It's been almost a year since Curiosity landed on Mars, but NASA's already looking ahead to 2020—and a new Mars rover.
The Mars 2020 Science Definition Team, made up of 19 scientists and engineers at universities and research institutions selected by NASA, presented a 154-page report outlining, among other things, a framework for a new rover to be built upon the successes of fully autonomous Curiosity and other missions to the Red Planet.
Jack Mustard, chairman of the Science Definition Team and a professor of geological sciences at Brown University, said in a statement that Curiosity's findings thus far have suggested "past Martian life seems possible, and we should begin the difficult endeavor of seeking the signs of life." The 2020 mission would help NASA make progress in understanding "the circumstances of early life existing on Earth and the possibilities of extraterrestrial life," he added.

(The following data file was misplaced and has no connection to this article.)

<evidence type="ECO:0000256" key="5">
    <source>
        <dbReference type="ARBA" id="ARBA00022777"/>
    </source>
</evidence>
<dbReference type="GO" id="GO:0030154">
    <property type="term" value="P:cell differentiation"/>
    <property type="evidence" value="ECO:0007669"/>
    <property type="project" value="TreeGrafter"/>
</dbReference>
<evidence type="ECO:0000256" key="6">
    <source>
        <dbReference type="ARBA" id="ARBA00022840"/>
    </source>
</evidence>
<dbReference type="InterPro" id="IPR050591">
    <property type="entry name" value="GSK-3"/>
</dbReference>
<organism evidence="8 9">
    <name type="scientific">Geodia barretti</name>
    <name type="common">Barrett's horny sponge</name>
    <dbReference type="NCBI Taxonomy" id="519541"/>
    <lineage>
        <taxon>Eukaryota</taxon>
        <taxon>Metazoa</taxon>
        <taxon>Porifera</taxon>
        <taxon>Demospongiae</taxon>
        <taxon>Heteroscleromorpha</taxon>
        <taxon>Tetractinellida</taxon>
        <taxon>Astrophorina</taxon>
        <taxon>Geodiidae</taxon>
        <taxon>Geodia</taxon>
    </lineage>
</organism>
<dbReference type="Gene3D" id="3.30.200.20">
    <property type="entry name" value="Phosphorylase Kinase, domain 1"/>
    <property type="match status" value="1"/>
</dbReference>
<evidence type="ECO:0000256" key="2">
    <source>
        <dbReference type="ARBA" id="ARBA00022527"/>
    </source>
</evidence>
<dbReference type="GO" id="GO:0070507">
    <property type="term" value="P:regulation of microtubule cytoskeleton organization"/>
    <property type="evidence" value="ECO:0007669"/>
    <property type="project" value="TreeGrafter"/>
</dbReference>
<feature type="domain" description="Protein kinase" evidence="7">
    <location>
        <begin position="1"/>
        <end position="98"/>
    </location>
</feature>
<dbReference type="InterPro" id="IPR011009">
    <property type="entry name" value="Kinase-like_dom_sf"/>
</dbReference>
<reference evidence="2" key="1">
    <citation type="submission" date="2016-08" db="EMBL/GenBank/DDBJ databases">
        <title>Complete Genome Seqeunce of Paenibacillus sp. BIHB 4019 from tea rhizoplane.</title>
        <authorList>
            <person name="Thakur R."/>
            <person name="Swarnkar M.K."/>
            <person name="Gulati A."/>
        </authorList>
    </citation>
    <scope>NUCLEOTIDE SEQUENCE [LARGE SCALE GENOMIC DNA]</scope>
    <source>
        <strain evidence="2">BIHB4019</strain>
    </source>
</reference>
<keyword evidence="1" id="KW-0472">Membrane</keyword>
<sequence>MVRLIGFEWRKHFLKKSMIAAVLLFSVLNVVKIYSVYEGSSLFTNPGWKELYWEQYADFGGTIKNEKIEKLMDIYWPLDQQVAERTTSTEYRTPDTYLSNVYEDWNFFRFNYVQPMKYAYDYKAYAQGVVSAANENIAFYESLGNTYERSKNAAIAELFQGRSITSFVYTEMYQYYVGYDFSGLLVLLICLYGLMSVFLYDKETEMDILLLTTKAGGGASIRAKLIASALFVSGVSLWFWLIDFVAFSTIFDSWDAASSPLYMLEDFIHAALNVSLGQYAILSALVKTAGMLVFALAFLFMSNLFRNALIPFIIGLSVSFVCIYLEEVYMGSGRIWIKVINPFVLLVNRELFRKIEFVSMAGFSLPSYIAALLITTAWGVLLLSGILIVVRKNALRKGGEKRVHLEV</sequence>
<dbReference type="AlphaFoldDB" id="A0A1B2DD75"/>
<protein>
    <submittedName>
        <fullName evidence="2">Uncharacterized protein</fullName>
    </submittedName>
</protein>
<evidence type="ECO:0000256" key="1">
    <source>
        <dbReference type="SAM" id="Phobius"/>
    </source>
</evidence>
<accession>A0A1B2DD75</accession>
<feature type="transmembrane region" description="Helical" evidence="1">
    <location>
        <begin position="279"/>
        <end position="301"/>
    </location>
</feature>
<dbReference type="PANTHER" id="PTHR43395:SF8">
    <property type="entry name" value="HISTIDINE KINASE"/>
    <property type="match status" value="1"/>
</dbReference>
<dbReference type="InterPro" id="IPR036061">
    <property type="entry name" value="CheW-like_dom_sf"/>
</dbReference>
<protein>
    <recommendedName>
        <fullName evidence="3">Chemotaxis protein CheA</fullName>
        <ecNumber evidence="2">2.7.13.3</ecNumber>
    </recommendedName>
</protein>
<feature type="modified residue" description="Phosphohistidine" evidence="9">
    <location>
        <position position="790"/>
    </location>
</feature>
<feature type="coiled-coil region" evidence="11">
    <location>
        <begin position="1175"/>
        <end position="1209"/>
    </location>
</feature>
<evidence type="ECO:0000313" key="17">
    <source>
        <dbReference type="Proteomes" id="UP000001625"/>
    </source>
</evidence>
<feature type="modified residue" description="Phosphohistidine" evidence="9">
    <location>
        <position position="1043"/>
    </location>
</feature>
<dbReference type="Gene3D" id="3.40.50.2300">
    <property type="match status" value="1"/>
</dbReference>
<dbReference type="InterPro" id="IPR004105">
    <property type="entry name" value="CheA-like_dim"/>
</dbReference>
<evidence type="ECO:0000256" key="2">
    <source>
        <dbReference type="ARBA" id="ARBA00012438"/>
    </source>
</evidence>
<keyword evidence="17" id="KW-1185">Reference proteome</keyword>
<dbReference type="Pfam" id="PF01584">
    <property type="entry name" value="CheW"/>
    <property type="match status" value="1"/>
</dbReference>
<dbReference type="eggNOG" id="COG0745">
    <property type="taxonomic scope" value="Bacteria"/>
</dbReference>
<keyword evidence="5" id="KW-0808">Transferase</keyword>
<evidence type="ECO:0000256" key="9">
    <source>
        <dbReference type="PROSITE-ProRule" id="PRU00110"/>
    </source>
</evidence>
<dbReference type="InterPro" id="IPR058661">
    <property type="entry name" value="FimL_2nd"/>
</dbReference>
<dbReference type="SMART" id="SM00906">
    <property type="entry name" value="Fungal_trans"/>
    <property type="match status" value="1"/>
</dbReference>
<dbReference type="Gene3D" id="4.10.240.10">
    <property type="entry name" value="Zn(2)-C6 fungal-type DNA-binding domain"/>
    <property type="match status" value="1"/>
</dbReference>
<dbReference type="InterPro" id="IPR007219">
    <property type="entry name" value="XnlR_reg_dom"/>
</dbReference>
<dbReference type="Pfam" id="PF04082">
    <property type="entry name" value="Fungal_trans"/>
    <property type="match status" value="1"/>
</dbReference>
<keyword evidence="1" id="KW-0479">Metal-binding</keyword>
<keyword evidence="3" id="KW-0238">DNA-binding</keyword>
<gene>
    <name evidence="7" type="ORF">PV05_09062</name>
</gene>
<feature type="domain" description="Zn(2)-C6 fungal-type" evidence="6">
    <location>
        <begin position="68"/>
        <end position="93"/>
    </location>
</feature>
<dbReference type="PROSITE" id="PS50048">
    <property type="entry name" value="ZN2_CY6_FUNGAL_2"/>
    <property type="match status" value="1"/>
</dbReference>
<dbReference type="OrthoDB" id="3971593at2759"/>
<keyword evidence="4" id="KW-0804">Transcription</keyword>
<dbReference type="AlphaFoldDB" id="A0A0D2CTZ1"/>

The mission will focus on collecting and analyzing samples in hopes of reaching President Obama's goal of sending humans to Mars by the 2030s. The team intends to use an unmanned rover similar to Curiosity, which is roughly the size of a car and designed largely to minimize costs and risks, to collect 31 rock core and soil samples that a later mission will retrieve for testing. NASA intends on holding a competition to select the science instruments onboard.